Museum of Free Derry welcomes 100 year old street sign

An original cast-iron ‘Bogside’ street sign which could be 100 years old was handed over to the Museum of Free Derry this week, courtesy of a local security firm.

Tuesday, 22nd January 2019, 10:19 am
Updated Thursday, 7th February 2019, 6:27 pm
Pictured at the Museum of Free Derry this week are, from left, John Kelly (museum staff), Chris McKnight, Julieann Campbell (museum staff), Tony O'Doherty, and Tony Doherty, Chair of the Bloody Sunday Trust.

Derry men Chris McKnight and Tony O’Doherty presented the historic artefact to museum staff on behalf of Estate Services, who saw the sign for sale and snapped it up when they recognised its historic significance.

Mr. McKnight explained, “The Bogside sign was purchased from the family of a local doctor who bought the sign from the Old Derry Corporation in the late 1960s. We think it probably dates from the early part of the 20th Century.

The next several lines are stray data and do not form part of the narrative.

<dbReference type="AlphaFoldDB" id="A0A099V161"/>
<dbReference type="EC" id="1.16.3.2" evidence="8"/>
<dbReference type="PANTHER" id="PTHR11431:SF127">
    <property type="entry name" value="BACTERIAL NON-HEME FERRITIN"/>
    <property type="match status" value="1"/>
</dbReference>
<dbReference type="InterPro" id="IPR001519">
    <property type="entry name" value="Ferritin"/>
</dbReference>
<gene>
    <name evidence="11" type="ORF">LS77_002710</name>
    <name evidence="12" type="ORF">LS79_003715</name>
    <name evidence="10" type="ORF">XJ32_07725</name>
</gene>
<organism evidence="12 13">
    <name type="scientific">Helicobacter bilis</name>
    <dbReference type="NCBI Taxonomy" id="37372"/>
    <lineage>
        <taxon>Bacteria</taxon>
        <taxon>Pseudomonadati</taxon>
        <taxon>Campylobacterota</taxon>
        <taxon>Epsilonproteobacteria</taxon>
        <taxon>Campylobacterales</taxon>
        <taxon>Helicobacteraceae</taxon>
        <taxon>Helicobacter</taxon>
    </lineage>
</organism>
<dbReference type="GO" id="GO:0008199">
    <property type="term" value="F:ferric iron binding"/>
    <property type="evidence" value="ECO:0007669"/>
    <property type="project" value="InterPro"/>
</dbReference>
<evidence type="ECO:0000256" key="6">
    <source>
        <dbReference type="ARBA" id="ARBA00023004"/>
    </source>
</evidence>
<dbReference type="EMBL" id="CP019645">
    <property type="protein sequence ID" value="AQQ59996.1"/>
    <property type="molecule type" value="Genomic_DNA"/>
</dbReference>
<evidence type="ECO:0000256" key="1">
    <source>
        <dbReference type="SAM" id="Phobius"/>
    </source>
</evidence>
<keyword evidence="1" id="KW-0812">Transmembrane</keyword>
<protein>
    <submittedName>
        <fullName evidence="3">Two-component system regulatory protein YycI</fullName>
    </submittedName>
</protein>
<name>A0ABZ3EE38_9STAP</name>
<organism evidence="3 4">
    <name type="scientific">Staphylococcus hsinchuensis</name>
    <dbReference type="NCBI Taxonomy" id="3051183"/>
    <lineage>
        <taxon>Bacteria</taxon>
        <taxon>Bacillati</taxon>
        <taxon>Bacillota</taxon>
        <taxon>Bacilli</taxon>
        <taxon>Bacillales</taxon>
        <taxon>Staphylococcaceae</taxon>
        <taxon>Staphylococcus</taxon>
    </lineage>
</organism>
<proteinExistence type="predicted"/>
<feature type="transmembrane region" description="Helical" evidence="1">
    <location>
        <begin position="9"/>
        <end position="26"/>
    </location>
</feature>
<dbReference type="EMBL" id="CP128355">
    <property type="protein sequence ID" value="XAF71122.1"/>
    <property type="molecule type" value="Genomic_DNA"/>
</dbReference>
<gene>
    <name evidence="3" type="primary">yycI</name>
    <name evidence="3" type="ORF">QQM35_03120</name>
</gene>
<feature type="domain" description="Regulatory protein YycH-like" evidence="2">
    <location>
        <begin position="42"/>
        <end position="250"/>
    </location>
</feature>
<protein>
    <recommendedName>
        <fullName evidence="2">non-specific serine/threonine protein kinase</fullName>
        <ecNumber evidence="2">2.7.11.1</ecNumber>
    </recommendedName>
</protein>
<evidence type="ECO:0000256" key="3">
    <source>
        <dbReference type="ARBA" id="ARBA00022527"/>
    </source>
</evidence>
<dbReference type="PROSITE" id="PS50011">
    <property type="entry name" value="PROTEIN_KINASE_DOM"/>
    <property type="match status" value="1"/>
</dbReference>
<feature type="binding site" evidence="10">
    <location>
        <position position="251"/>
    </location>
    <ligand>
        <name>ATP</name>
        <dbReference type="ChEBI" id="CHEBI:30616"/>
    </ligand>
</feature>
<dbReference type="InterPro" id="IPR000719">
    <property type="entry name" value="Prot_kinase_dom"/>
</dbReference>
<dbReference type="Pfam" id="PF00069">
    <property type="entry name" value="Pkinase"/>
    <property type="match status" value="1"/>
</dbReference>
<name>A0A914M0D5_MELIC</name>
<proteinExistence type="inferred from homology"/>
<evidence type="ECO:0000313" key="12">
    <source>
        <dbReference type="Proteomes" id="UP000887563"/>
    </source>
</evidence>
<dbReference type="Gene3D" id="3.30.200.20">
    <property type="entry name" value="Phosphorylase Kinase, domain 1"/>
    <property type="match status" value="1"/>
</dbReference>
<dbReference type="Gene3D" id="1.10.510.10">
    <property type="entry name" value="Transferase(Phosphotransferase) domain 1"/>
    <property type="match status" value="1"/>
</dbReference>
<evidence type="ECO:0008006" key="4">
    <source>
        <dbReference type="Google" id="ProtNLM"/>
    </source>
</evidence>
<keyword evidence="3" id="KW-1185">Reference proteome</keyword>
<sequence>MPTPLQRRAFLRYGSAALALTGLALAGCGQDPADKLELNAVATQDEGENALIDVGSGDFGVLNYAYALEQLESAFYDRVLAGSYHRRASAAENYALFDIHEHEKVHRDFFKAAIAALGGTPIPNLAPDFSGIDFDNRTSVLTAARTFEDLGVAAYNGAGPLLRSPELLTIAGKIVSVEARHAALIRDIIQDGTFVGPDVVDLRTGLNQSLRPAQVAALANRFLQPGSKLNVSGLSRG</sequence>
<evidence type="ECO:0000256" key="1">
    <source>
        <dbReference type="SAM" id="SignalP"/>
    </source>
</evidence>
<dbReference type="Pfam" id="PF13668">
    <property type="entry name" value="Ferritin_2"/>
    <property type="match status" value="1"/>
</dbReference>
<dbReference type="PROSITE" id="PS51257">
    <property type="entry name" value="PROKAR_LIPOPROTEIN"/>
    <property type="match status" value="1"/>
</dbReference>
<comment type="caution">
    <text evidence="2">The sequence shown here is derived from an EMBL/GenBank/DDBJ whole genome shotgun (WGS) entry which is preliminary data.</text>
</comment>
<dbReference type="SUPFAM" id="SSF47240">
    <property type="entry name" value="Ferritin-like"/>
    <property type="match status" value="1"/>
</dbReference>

“Estate Services acquired the sign to prevent it from the leaving the city as it’s part of the history of the Bogside. In fact, I was born about 40 yards from where the sign once stood,” he added.

It’s believed the family who originally owned the sign donated the money they received to a homeless charity.

Speaking on behalf of the museum, Julieann Campbell said: “We’re delighted that such an historic item survived and made its way back to the Bogside. It’s a valuable addition to the museum’s collection, and we’re very grateful to Estate Services and Chris and Tony, for entrusting us with its safekeeping.

“We intend to display the street sign in a prominent place in the museum, so it can be seen and appreciated by local people and visitors from all over the world.”

If any readers know the true age of the sign or, indeed, have any photographs of it displayed in its original location, the museum would love to hear from you. Contact 71 360880 or email [email protected]